Dear Colleague Letter: Special Guidelines for Submitting Collaborative Proposals under U.S. National Science Foundation (NSF) and French Agence Nationale de la Recherche (ANR) Collaborative Research Opportunities
November 02, 2020
The U.S. National Science Foundation's (NSF) Directorate for Computer and Information Science and Engineering (CISE) and the French Agence Nationale de la Recherche (ANR) have signed a Memorandum of Understanding (MOU) on Research Cooperation. The MOU provides an overarching framework to encourage collaboration between U.S. and French research communities and sets out the principles by which jointly supported activities might be developed. The MOU provides for an international collaboration arrangement whereby U.S. researchers may receive funding from the NSF and French researchers may receive funding from ANR.
The goal of this France-U.S. collaborative research opportunity is to help reduce some of the current barriers to working internationally. Through a "lead agency model," NSF and ANR will address these issues by allowing a team of U.S. and French researchers to submit a single collaborative proposal that will undergo a single review process at the lead agency for that fiscal year. NSF will be the lead agency for the first two years (FY 2021 and FY 2022), and ANR and NSF anticipate serving as the lead agency in alternate years after FY 2022.
The collaborative opportunity described in this Dear Colleague Letter (DCL) remains in effect until archived.
Collaborative research proposals will be accepted to the Small project class of the CISE Core Programs, available at https://www.nsf.gov/funding/pgm_summ.jsp?pims_id=505667.
French researchers are invited to read the Generic Call for Proposals (AAPG) from ANR (https://anr.fr/fr/detail/call/appel-a-projets-generique-2020/). The ANR website indicates the funding limits for the French partners in a NSF-ANR collaborative proposal. ANR support for the French researchers will be for the duration approved by NSF for the U.S. grantee–capped at three years for Small projects in the CISE Core Programs–and French researchers may be part of at most 3 proposals in any fiscal year at the time of writing. Limits for U.S. researchers on the number of proposal submissions are described in the relevant CISE Core Programs solicitation referenced.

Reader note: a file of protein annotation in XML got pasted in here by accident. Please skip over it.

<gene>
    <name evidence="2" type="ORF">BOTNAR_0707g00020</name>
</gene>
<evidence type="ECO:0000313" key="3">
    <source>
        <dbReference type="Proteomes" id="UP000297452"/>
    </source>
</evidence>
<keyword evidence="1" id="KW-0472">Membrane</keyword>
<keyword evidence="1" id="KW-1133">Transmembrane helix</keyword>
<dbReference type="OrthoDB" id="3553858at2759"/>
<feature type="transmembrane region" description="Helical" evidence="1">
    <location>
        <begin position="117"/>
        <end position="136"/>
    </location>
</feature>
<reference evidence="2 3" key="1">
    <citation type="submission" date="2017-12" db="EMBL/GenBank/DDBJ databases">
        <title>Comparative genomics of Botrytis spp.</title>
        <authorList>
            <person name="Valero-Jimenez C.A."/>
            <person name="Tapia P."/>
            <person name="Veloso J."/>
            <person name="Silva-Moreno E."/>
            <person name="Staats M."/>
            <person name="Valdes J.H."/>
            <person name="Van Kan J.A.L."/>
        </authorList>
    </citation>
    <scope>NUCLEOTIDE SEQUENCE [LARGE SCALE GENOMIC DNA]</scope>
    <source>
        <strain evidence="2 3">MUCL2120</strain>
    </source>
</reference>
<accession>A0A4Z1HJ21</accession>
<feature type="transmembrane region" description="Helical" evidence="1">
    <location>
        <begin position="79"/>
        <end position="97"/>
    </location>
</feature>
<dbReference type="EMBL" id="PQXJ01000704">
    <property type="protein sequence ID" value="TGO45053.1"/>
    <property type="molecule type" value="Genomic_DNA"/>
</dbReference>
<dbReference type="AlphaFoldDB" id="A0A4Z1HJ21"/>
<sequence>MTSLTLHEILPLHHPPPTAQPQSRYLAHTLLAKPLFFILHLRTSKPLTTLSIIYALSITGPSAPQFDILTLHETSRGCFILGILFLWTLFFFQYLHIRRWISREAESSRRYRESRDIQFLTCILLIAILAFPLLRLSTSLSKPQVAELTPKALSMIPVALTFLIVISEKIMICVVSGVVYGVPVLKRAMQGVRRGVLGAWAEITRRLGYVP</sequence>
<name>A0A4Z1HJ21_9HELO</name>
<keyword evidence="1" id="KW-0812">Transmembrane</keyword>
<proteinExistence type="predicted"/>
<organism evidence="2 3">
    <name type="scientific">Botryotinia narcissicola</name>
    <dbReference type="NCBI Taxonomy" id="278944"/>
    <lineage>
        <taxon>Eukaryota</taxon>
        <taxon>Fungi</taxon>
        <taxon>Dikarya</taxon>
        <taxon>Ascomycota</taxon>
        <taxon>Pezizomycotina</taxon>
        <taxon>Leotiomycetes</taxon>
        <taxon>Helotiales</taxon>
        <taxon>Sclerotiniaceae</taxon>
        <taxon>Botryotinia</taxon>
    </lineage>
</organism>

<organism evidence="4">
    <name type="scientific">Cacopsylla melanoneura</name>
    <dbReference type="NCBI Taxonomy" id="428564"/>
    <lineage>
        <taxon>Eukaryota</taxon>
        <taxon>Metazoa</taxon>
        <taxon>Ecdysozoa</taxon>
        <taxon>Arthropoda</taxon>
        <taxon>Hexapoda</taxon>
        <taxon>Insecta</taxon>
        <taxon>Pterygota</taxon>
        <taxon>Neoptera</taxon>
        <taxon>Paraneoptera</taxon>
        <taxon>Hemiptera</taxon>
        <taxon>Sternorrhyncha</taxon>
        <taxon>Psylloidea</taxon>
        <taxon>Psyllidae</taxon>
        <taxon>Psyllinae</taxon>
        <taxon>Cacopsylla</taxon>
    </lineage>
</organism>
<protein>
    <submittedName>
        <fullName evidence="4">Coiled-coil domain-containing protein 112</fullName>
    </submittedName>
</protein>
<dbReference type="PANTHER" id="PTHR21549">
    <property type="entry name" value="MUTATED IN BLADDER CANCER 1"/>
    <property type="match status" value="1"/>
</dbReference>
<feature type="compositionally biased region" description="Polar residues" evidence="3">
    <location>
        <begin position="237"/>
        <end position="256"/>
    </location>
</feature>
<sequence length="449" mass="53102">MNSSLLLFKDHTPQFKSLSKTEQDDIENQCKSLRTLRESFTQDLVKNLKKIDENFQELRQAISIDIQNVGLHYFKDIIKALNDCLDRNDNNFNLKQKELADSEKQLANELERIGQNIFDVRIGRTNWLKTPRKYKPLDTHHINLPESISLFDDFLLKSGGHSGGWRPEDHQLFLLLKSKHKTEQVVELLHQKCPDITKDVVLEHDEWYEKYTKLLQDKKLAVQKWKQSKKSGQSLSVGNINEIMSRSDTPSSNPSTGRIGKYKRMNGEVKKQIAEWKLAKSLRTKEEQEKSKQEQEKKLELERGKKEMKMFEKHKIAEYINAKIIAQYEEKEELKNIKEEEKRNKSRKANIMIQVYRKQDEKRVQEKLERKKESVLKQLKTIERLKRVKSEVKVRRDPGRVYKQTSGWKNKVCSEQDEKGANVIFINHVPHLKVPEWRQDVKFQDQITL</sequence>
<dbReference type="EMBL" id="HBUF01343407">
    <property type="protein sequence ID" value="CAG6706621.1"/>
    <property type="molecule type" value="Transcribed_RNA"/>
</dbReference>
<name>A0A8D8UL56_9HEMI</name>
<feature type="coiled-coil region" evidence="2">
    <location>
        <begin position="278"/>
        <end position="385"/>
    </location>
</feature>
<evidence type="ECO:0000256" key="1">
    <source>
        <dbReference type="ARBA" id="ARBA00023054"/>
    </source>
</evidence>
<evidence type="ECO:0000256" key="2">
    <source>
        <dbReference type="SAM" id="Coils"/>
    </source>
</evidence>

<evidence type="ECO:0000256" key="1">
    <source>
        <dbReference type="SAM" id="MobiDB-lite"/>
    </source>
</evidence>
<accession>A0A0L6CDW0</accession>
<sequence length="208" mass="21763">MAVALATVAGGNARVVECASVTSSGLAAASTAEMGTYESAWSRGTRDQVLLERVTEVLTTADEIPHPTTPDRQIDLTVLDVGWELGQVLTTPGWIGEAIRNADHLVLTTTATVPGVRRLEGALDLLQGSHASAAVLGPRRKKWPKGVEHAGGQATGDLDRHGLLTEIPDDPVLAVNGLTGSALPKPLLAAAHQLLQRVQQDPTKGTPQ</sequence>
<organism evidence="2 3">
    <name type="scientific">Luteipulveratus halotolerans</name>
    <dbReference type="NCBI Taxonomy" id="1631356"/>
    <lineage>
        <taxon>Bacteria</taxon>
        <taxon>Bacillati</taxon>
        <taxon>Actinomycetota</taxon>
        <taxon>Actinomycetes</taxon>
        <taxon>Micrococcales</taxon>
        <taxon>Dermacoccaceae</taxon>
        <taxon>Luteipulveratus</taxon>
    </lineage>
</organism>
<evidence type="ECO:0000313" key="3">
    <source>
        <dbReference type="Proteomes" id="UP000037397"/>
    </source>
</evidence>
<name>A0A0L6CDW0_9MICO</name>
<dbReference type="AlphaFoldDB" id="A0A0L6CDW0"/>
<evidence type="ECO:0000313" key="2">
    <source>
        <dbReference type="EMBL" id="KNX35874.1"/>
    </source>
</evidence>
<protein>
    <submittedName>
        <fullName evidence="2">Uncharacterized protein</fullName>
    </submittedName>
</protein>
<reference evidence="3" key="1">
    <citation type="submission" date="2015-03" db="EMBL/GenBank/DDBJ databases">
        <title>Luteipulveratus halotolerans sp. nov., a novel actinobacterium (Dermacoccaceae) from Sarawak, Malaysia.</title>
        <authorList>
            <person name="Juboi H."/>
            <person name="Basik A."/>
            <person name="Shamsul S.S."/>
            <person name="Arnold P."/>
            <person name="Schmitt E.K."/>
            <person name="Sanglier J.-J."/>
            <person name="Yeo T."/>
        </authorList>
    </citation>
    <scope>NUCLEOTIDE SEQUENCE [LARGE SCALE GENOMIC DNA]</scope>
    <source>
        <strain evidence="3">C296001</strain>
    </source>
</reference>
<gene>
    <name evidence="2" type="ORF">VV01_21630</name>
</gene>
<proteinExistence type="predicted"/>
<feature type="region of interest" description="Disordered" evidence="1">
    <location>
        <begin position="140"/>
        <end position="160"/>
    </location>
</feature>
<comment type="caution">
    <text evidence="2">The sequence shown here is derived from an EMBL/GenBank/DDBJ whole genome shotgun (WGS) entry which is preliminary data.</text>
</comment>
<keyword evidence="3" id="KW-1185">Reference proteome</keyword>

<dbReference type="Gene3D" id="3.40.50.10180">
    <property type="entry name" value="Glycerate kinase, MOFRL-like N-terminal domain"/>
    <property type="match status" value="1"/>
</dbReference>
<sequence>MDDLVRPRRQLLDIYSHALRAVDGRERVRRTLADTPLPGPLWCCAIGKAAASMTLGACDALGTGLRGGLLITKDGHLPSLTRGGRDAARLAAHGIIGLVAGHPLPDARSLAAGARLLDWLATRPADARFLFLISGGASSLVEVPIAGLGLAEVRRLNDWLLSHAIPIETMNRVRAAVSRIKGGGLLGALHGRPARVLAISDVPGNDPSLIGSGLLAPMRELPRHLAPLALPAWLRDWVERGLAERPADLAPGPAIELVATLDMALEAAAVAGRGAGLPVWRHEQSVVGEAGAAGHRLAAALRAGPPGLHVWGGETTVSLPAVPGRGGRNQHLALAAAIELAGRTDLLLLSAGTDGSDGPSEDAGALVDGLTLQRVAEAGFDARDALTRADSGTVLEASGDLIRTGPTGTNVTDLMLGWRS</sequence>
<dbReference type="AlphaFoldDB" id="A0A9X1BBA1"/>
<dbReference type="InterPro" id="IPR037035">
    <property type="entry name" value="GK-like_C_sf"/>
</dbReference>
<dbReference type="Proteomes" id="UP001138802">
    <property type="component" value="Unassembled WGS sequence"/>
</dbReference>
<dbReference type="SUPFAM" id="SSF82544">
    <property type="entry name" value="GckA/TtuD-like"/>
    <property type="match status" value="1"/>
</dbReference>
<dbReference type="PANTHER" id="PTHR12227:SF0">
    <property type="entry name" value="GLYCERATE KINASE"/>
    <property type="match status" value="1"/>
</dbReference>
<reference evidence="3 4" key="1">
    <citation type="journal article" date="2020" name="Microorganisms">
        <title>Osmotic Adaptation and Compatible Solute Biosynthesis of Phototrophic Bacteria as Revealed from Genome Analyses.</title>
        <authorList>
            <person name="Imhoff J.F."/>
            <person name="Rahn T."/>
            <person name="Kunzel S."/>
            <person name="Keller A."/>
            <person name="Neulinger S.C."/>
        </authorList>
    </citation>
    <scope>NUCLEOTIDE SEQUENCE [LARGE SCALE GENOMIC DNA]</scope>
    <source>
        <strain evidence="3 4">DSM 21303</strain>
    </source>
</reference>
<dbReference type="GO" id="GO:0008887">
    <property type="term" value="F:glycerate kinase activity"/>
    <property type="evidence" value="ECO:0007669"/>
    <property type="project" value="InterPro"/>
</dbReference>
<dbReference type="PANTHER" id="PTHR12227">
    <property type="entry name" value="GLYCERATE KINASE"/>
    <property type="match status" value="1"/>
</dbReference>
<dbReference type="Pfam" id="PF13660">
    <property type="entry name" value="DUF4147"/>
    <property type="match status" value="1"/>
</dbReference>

Proposals are expected to adhere to the areas of science, funding limits, and grant durations for the Small project class of the CISE Core Programs and ANR programs from which funding is sought (see website links for each listed above). Proposals must represent an integrated collaborative effort. This document provides guidelines for the preparation, submission, review, and award of CISE-ANR collaborative research proposals.
Proposers are advised that all documents submitted to NSF or ANR may be shared with the other agency in order to implement the two-way agency activities.
PROPOSAL PREPARATION AND SUBMISSION
Proposals will be submitted to NSF during the first two years (for U.S. fiscal years 2021 and 2022, ending on September 30, 2022) in which NSF is the lead agency, with a separate copy submitted within one week of the NSF submission by the French applicants to ANR. The proposals will be reviewed by NSF in competition with other proposals received for the same funding round of the program to which the proposal is submitted, using NSF's merit review process. ANR will check that the French investigators have an active and appropriate role and confirm their eligibility at the onset of the process but will not conduct a parallel review and will not rank proposals. ANR intends to support the French effort for those projects whose U.S. research partner is funded by NSF, for those years in which NSF is the lead agency.